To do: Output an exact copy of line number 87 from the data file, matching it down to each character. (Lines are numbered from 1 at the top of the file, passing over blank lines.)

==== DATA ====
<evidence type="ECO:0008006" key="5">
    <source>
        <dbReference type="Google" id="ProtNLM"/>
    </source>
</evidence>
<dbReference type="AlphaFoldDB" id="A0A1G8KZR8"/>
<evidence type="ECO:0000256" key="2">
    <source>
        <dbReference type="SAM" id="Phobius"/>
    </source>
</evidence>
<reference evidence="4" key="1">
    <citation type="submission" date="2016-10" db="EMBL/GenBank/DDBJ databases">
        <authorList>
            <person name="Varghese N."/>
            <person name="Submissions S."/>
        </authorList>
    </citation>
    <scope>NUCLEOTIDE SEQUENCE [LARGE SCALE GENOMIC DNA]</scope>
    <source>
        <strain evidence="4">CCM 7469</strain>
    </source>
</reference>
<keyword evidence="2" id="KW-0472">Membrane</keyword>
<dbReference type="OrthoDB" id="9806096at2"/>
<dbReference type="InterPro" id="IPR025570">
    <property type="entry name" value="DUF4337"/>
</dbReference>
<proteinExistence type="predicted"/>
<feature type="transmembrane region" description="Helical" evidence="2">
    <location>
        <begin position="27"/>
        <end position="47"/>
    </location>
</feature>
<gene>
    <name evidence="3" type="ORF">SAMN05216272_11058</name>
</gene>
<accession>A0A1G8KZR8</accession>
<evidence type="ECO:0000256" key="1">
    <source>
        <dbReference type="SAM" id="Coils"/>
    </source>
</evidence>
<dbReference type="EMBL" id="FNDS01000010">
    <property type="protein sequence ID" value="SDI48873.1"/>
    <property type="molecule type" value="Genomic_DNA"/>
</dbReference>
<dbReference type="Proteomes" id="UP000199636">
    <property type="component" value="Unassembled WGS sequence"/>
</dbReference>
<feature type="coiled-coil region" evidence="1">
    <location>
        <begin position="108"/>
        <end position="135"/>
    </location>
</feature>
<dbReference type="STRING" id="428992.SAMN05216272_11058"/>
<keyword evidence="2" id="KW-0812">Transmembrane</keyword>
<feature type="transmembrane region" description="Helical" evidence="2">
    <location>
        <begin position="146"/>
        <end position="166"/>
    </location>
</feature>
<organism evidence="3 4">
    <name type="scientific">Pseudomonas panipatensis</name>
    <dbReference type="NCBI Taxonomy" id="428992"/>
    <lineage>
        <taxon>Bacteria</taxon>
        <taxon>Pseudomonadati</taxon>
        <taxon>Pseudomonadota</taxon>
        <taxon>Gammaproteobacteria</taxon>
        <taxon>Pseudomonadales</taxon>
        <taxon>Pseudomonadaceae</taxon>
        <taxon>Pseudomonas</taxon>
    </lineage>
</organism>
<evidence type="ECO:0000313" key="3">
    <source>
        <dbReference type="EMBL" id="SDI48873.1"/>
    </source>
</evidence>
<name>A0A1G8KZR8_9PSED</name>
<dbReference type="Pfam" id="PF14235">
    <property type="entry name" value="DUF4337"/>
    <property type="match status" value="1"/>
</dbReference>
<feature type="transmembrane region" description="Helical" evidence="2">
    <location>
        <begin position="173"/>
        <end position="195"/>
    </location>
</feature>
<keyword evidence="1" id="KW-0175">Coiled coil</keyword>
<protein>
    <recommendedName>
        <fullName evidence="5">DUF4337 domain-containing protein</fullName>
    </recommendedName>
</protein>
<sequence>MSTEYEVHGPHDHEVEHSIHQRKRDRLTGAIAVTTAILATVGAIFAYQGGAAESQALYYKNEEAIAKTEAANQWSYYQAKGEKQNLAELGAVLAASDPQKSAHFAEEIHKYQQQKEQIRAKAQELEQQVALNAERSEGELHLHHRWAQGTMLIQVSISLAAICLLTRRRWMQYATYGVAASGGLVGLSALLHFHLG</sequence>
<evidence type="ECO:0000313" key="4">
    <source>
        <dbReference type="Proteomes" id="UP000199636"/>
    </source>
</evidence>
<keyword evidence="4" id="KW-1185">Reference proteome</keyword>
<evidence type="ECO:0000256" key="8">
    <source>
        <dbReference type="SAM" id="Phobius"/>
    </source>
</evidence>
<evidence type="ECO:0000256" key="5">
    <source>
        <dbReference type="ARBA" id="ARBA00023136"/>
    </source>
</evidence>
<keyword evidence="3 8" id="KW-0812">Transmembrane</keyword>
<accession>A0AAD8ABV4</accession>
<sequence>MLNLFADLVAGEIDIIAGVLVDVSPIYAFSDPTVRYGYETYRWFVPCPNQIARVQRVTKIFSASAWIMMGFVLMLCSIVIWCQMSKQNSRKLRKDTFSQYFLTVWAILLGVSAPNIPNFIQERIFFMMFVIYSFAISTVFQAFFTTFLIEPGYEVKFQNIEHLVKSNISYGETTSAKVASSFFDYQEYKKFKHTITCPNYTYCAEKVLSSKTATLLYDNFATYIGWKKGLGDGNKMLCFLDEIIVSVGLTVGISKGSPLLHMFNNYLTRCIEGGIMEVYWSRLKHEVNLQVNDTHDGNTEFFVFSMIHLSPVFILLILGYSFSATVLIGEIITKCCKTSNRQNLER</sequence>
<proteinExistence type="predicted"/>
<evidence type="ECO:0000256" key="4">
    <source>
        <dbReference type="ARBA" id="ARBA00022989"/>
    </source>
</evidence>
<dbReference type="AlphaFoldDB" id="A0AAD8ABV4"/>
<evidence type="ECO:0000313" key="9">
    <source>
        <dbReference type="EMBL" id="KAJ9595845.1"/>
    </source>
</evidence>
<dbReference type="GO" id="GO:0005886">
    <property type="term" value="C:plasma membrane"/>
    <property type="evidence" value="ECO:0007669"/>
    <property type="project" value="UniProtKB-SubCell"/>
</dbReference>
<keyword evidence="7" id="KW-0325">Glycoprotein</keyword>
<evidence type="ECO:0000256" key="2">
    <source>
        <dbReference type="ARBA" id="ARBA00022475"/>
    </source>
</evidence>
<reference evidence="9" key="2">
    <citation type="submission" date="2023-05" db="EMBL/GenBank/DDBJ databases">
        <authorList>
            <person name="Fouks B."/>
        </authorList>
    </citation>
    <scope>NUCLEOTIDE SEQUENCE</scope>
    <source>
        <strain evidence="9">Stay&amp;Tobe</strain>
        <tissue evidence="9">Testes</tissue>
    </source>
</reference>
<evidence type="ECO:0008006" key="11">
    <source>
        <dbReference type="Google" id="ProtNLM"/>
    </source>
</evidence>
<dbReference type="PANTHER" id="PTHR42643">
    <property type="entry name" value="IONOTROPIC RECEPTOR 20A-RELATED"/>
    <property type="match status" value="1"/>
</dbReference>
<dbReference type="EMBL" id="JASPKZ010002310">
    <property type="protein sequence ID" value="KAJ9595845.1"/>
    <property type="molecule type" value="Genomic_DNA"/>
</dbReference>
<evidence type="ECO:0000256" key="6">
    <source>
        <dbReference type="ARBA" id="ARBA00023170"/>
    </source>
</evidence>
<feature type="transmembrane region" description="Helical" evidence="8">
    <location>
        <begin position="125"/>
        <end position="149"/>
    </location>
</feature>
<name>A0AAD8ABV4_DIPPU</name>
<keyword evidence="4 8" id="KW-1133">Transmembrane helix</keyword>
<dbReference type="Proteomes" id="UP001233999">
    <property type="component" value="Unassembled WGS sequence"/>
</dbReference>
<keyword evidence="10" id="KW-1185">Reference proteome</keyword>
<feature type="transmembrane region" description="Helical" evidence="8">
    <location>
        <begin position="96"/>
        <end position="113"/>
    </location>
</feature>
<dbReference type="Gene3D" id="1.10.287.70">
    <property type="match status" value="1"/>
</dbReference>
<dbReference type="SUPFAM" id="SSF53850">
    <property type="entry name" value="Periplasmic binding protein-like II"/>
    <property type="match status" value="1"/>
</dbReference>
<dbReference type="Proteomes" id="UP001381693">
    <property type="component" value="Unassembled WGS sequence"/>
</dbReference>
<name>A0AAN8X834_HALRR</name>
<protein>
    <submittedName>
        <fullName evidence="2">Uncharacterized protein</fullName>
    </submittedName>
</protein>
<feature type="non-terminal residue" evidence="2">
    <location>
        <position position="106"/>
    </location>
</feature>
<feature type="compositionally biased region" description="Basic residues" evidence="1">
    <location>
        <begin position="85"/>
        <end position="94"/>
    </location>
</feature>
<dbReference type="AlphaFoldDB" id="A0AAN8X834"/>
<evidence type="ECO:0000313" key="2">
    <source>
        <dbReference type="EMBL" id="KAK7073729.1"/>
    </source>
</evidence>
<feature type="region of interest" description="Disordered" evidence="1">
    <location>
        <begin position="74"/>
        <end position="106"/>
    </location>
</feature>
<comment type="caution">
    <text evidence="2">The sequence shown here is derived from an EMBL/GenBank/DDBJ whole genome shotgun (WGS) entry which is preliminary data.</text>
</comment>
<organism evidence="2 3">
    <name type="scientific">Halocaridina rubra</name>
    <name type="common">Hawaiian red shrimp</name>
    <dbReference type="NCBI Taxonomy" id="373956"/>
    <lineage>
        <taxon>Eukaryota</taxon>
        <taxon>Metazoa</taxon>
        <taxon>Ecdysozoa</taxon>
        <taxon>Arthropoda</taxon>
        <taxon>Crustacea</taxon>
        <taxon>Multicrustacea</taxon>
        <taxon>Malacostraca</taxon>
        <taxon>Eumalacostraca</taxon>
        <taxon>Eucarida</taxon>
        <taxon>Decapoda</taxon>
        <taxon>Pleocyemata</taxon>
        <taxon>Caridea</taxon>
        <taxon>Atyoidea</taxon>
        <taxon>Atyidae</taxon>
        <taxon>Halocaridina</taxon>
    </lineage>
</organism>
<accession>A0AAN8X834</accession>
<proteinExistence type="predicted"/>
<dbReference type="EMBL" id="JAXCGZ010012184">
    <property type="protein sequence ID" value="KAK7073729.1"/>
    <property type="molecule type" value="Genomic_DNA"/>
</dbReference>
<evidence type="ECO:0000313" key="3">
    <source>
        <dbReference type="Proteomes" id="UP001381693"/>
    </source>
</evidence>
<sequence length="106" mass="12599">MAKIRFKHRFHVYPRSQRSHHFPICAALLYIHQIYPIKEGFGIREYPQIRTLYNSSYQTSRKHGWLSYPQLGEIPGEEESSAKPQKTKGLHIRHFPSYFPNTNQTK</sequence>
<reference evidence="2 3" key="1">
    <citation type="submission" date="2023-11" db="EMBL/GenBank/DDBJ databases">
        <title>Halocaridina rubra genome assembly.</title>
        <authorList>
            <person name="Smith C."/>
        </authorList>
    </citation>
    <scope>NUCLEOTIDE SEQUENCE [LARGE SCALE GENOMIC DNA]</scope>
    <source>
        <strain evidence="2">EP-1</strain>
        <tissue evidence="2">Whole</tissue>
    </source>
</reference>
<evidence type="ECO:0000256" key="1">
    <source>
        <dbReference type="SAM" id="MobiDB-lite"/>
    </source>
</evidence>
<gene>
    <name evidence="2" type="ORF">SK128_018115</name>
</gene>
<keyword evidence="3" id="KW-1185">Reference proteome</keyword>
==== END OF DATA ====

    <property type="match status" value="1"/>